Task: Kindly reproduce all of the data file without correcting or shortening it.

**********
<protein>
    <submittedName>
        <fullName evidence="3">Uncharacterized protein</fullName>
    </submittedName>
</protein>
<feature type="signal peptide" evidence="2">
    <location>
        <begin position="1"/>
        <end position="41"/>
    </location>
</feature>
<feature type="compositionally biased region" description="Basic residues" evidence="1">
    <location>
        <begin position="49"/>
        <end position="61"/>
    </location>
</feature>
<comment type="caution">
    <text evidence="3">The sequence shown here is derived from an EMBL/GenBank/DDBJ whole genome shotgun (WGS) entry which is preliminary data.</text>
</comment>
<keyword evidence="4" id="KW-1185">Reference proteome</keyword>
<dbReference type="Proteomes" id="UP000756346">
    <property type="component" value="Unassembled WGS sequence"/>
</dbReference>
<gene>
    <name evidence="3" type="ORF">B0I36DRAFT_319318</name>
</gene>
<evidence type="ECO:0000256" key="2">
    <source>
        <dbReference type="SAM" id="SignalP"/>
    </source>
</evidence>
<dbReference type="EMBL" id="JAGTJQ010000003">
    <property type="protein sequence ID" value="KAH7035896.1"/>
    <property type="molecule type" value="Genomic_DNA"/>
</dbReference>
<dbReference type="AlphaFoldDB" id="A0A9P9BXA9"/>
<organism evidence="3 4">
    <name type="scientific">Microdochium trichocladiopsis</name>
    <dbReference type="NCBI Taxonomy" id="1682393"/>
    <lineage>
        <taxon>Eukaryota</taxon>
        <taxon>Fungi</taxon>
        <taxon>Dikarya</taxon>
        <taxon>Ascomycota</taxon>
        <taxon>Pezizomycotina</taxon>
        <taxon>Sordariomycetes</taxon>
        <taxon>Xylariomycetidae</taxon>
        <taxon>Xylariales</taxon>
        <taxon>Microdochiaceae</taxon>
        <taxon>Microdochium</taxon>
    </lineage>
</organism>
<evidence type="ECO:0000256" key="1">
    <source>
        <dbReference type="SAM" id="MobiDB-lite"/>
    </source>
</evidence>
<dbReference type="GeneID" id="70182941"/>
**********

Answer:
<protein>
    <submittedName>
        <fullName evidence="3">Uncharacterized protein</fullName>
    </submittedName>
</protein>
<feature type="signal peptide" evidence="2">
    <location>
        <begin position="1"/>
        <end position="41"/>
    </location>
</feature>
<feature type="compositionally biased region" description="Basic residues" evidence="1">
    <location>
        <begin position="49"/>
        <end position="61"/>
    </location>
</feature>
<comment type="caution">
    <text evidence="3">The sequence shown here is derived from an EMBL/GenBank/DDBJ whole genome shotgun (WGS) entry which is preliminary data.</text>
</comment>
<keyword evidence="4" id="KW-1185">Reference proteome</keyword>
<dbReference type="Proteomes" id="UP000756346">
    <property type="component" value="Unassembled WGS sequence"/>
</dbReference>
<gene>
    <name evidence="3" type="ORF">B0I36DRAFT_319318</name>
</gene>
<evidence type="ECO:0000256" key="2">
    <source>
        <dbReference type="SAM" id="SignalP"/>
    </source>
</evidence>
<dbReference type="EMBL" id="JAGTJQ010000003">
    <property type="protein sequence ID" value="KAH7035896.1"/>
    <property type="molecule type" value="Genomic_DNA"/>
</dbReference>
<dbReference type="AlphaFoldDB" id="A0A9P9BXA9"/>
<organism evidence="3 4">
    <name type="scientific">Microdochium trichocladiopsis</name>
    <dbReference type="NCBI Taxonomy" id="1682393"/>
    <lineage>
        <taxon>Eukaryota</taxon>
        <taxon>Fungi</taxon>
        <taxon>Dikarya</taxon>
        <taxon>Ascomycota</taxon>
        <taxon>Pezizomycotina</taxon>
        <taxon>Sordariomycetes</taxon>
        <taxon>Xylariomycetidae</taxon>
        <taxon>Xylariales</taxon>
        <taxon>Microdochiaceae</taxon>
        <taxon>Microdochium</taxon>
    </lineage>
</organism>
<evidence type="ECO:0000256" key="1">
    <source>
        <dbReference type="SAM" id="MobiDB-lite"/>
    </source>
</evidence>
<dbReference type="GeneID" id="70182941"/>